|Labyrinth Trail, Washington|
I know how to write. I know how to plot, even though I'm a panster. I know how to write hooks and where they should go on the page. I know where to place the inciting incident, the point of no return, and the black moment in my stories. All of my novels have all of these elements. Yet here I'm writing my 7th book and I'm not published and as I reached the dark moment in my story, I realized the whole thing is crap like the last six books sitting in the proverbial drawer.
I talked to my crit partner about my dilemma, she pointed out my story isn't focused and there is too much going on but nothing really happening--which is the same feedback I got last year from the editors and agents who rejected my vampire novel. Funny thing is I knew this, but how do I fix the problem? None of the classes I've taken or articles I've read online have helped me in this. They always say "what is your protagonist's goal?" or "what's her motivation?"
Yeah I get that, but how the HELL do you write that? And really what does that actually mean? So last week on Monday (a week till RWA, where I'm hoping to pitch this project to an editor & agent) I came to a halt. I didn't want to add any more words, because it was flat fried crap with ketchup gone south. Why would I want to waste any more time?
That afternoon I got an email notification on my phone that my dear husband had gifted me a Kindle book. (This is the first time he's bought me a book in the 8 years I've been with him & that's saying something given the fact most of the wall of our condo are dedicated to bookshelves.) When I accepted the gift I realized that it's a book on writing. Great, I thought, that's what I need. But when I got home he said it really isn't about writing but more about story telling
Wired for Story: The Writer's Guide to Using Brain Science to Hook Readers from the Very First Sentence by Lisa Cron is the first book on writing I have ever picked up and actually read. At this point in the game I was ready to throw in the towel and give up my dream of becoming a published author. I really had nothing to loose. That night I read the first chapter. Everything she said resonated with me like the perfect song coming on in the car as I'm driving into the sunset. Yeah that is how powerful this book is.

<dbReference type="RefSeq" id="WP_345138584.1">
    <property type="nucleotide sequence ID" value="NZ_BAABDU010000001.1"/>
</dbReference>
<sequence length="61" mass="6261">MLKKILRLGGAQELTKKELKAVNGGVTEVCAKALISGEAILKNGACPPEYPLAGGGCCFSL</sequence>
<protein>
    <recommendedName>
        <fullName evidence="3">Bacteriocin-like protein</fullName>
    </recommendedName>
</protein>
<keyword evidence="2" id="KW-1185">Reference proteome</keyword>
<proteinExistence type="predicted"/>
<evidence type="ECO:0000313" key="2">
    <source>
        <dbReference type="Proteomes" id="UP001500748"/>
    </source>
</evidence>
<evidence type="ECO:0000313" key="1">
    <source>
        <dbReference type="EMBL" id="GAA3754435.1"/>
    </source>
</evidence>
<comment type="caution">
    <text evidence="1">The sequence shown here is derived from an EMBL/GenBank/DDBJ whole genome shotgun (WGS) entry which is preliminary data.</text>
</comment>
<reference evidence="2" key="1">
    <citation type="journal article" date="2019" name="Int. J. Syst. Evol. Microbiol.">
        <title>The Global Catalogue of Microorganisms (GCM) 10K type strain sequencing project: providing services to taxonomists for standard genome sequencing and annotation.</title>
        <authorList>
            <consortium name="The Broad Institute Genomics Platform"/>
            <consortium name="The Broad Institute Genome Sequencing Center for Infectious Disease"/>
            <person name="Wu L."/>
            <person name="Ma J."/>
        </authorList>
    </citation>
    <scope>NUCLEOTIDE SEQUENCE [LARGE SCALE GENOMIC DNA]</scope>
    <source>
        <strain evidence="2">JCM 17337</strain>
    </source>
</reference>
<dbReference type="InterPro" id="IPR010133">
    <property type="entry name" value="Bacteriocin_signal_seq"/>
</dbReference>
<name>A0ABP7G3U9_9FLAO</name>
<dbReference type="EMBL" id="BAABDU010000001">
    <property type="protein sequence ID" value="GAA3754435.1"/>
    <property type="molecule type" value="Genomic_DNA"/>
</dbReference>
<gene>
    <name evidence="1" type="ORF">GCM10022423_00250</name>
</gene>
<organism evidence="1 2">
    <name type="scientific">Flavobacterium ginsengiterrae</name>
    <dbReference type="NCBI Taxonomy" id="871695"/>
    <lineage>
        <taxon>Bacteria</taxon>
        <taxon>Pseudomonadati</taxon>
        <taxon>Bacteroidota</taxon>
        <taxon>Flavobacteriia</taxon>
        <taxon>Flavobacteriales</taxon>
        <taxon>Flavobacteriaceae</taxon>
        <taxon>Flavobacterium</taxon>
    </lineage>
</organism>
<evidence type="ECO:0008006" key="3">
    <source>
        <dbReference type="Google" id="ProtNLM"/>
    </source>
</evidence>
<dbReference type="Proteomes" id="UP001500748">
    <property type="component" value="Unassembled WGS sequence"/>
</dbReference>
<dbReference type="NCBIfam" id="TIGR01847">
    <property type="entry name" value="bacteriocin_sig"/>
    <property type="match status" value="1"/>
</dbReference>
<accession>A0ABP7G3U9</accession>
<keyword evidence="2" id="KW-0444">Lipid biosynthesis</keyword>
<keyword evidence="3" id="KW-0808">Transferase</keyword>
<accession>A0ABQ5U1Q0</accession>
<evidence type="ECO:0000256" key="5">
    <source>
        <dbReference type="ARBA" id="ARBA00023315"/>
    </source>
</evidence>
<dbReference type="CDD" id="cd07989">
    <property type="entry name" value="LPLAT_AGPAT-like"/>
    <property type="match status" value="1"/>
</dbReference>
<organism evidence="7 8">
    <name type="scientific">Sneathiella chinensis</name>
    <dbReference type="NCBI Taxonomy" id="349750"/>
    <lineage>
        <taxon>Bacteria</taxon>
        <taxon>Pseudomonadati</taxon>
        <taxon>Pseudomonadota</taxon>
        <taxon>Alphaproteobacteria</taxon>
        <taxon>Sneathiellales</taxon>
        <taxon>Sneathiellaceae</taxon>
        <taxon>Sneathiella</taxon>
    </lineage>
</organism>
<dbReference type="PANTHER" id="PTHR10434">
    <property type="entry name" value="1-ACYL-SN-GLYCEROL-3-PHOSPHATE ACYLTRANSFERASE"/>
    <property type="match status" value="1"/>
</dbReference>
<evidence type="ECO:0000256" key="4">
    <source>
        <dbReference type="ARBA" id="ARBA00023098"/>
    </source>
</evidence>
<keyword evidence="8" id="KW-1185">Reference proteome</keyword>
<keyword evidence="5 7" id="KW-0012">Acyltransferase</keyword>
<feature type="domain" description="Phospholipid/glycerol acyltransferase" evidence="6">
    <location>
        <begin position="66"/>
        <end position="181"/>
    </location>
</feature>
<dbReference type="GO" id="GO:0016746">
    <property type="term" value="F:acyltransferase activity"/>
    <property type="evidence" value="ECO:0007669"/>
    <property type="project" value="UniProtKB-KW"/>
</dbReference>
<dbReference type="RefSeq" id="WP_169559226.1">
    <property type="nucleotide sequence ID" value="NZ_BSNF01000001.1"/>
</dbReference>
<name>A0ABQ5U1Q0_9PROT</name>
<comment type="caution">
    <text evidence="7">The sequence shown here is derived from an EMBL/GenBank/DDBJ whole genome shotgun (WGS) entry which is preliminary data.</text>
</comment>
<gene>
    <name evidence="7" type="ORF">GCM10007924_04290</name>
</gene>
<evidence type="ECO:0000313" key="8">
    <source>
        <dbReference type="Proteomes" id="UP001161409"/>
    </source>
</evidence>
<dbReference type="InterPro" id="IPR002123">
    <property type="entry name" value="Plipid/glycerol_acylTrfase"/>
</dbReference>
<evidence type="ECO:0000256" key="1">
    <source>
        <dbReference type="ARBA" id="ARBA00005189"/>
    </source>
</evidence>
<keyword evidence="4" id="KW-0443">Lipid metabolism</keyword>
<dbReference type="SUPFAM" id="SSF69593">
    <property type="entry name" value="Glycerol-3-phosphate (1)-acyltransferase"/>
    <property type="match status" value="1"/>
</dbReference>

Maybe it's the science geek in me that started dancing, but when she started talking about how our brains react to story-telling I rejoiced. FINALLY someone who speaks my language. I went back to my first chapter and applied everything I had learned. BAM! my opening when from fluffy puffy flat cotton candy to in your face, who is this girl, and what is going to happen to her. Even my crit partner said it was much better. I've read four chapters in Wired for Story and just the few concepts I've learned so far are transforming my novel from the rubbish to something someone might actually want to buy and read.
The coolest part about all of this: I'm revising for the first time. In the past, every time I go to revise I don't make it past the first two or three chapters before I scrap the whole thing and start from scratch. I'm on chapter 11 now and am actually really enjoying the process. I feel I have achieved a new level in my journey towards publication. Yay!
I won't be blogging next week since I'll be at RWA, but I can safely say expect some cool posts next month including a blog anniversary giveaway. :) Thanks so much for stopping by. *back to writing*